Look, we get it. Comparing energy prices doesn’t sound like the most exciting thing in the world. And it’s not. But there are a few good reasons why you should take some time out of your day to do it.
This is the big one and really should be reason enough to start looking at energy deals straight away. The truth is that when it comes to gas and electricity suppliers, loyalty rarely pays – and switching can save you a bucket-load of cash.
Switching energy suppliers may not be the most fun you can have with your phone or your laptop, but it’s also not going to take up too much of your time. Comparing the available deals is easy once you know what you’re looking for and most of the process is done for you. Once you’ve chosen the deal you want, you just sit back and relax.
Price comparison sites such as our preferred switching partner uSwitch don’t charge you anything to help you switch from one supplier to another, so you really have nothing to lose. Most energy suppliers don’t charge upfront fees, so as long as you don’t have any exit fees to pay to get out of your current deal, then what are you waiting for?
Comparing energy prices is a quick and simple process. The first thing we’d recommend doing is to check what your current situation is, so you know whether you’ll have to pay any exit fees to get out of a contract. If you’re on a fixed-price energy tariff then there may be a little way to go on your contract, in which case you’ll probably be charged an exit fee to leave.
Most people will find that they’re on what is called a standard variable rate – this is the default tariff that suppliers will put you on when your original contract has finished. It’s rarely going to be the best possible tariff you could be on and you won’t be charged anything to leave.
We’d recommend having a recent energy bill to hand before you sit down to compare deals, as you may be asked for a few details and it’s useful to have some idea of your usage. There is no more preparation to do, simply click through to our preferred switching partner Uswitch, enter your postcode and a few more details when prompted. You’ll be presented with a list of energy deals that are available to you. When you’ve chosen the one that’s right for you, just click it and follow the steps. Most of the switching process will be completed on your behalf – your new supplier will let you when it’s been completed.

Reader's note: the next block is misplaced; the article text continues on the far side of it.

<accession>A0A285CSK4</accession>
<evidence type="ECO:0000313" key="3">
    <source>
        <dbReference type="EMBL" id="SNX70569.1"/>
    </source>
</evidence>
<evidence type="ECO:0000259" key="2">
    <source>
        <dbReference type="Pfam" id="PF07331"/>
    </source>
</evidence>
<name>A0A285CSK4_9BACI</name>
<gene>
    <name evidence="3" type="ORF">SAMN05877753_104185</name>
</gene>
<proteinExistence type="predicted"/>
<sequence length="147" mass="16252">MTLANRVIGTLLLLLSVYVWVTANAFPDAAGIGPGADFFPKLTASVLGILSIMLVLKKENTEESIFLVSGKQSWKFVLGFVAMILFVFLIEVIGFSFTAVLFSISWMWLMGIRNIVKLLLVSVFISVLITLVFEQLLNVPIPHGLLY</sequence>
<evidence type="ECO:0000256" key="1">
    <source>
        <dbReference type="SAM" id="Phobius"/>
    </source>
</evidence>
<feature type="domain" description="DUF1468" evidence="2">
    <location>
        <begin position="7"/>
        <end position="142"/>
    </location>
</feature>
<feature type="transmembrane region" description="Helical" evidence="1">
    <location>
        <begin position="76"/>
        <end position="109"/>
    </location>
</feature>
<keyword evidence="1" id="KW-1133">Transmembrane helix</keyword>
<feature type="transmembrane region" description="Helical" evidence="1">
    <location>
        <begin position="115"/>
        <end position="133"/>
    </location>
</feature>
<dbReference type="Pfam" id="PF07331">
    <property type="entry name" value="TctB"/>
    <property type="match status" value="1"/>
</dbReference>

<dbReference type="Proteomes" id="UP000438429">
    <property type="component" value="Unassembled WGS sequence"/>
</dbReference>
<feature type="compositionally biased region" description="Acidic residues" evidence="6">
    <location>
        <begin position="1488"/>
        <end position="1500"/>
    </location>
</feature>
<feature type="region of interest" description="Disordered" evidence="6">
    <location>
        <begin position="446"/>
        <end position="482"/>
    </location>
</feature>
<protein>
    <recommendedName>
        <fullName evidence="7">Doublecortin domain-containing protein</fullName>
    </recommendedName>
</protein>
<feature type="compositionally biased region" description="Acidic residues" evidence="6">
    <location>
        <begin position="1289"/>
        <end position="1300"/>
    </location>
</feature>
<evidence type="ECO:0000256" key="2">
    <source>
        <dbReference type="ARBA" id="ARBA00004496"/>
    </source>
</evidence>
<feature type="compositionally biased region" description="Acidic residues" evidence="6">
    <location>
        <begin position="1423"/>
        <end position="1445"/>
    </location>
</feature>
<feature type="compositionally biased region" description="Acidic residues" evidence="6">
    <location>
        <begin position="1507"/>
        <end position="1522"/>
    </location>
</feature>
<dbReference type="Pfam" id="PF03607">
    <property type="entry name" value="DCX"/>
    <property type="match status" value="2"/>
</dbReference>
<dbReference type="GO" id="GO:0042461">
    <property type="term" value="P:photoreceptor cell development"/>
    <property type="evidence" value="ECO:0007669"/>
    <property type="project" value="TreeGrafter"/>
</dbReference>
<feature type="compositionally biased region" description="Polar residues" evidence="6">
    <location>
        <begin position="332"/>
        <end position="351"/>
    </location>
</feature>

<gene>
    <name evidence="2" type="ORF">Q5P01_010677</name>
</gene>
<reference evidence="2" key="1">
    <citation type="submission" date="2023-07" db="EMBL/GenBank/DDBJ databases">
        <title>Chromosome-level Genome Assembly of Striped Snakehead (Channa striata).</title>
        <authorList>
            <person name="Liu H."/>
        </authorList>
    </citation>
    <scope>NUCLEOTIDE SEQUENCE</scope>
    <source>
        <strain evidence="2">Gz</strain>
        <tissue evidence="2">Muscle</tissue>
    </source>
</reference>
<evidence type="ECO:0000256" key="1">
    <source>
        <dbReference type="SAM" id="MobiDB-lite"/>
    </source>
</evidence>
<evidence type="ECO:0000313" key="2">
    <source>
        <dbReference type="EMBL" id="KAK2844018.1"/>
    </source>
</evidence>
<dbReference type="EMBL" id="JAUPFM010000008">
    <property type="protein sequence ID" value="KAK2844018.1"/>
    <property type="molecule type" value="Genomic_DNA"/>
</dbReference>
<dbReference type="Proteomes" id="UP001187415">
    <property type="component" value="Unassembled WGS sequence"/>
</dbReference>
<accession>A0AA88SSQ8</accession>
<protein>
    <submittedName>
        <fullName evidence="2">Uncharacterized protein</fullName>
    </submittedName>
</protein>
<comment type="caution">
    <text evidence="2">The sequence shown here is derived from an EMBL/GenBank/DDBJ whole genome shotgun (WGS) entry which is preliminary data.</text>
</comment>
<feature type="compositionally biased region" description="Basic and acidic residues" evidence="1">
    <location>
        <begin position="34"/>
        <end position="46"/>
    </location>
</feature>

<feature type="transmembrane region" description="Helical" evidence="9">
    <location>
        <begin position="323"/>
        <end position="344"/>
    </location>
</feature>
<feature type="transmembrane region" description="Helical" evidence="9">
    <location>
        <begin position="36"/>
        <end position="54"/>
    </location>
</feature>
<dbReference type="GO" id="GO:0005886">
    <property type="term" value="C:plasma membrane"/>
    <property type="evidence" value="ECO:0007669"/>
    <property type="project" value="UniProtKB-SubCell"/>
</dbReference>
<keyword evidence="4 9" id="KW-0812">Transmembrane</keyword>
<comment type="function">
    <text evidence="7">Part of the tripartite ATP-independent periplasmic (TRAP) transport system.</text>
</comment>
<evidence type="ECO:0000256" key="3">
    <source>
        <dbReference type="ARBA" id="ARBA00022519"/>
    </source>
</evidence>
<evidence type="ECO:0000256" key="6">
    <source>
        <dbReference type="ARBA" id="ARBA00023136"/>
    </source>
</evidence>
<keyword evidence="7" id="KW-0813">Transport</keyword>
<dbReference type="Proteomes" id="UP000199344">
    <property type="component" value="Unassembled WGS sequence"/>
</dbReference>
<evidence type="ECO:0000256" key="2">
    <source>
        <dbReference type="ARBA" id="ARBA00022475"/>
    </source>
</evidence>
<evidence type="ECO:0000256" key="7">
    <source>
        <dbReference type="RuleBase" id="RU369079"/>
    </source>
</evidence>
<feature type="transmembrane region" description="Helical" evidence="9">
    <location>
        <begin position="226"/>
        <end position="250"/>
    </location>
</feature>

Being presented with a long list of energy deals can be a little daunting, so here are the main things to look out for.
There are a few different types of energy tariff that you may see when comparing deals. These are the big ones.
Fixed price plans are gas and electricity tariffs that guarantee you’ll pay a set rate per unit of energy used for the duration of the contract, which is usually 12 months or more. They are usually among the cheapest energy tariffs around, although if wholesale gas or electricity prices drop at any point then you won’t benefit. On the flip side, you won’t get hit in the pocket should wholesale prices rise. The only fluctuations in how much you’re charged will be because you’ve less or more than you did the previous more.
These are energy suppliers’ default tariffs. They are what you’ll end up on if you don’t switch when your fixed price contract runs out and what you’ll be likely to be put on initially if you move home. Being on a standard variable tariff means you are liable to pay more or less per unit of energy depending on fluctuations in the wholesale energy market, although your supplier will inform you of any price changes.
Dual fuel energy tariffs include both gas and electricity. Being on a dual fuel deal means you can switch both fuels at the same time and have the convenience of having only one supplier and one bill. Some suppliers offer a ‘dual fuel discount’ for taking both fuels from them, but others have dropped this over the past couple of years.
These require a prepayment meter and for you to pay for your gas and electricity usage in advance, topping up via a token or smartcard. Most suppliers offer at least one prepayment tariff and prices are capped by Ofgem, but these tariffs tend to work out more expensive than fixed price deals.
Economy 7 and 10 tariffs charge you different prices per unit of energy depending on when you are using it. The 7 and 10 refer to the number of hours at which you’ll be charged an off-peak rate, usually in the daytime. Outside of these hours, you’ll be paying more.
There aren’t too many of these tariffs around and they are rarely the cheapest on offer, but you may see them offered by some of the bigger suppliers. The idea is that your energy price may go down but will never go up.
Many energy suppliers offer green tariffs, with a number of smaller providers specialising in 100% green energy. When you see a percentage attached to the promise of green energy, a supplier is guaranteeing that for however much energy you use, they will source an equivalent amount from renewable sources such as solar, wind, biomass and geothermal.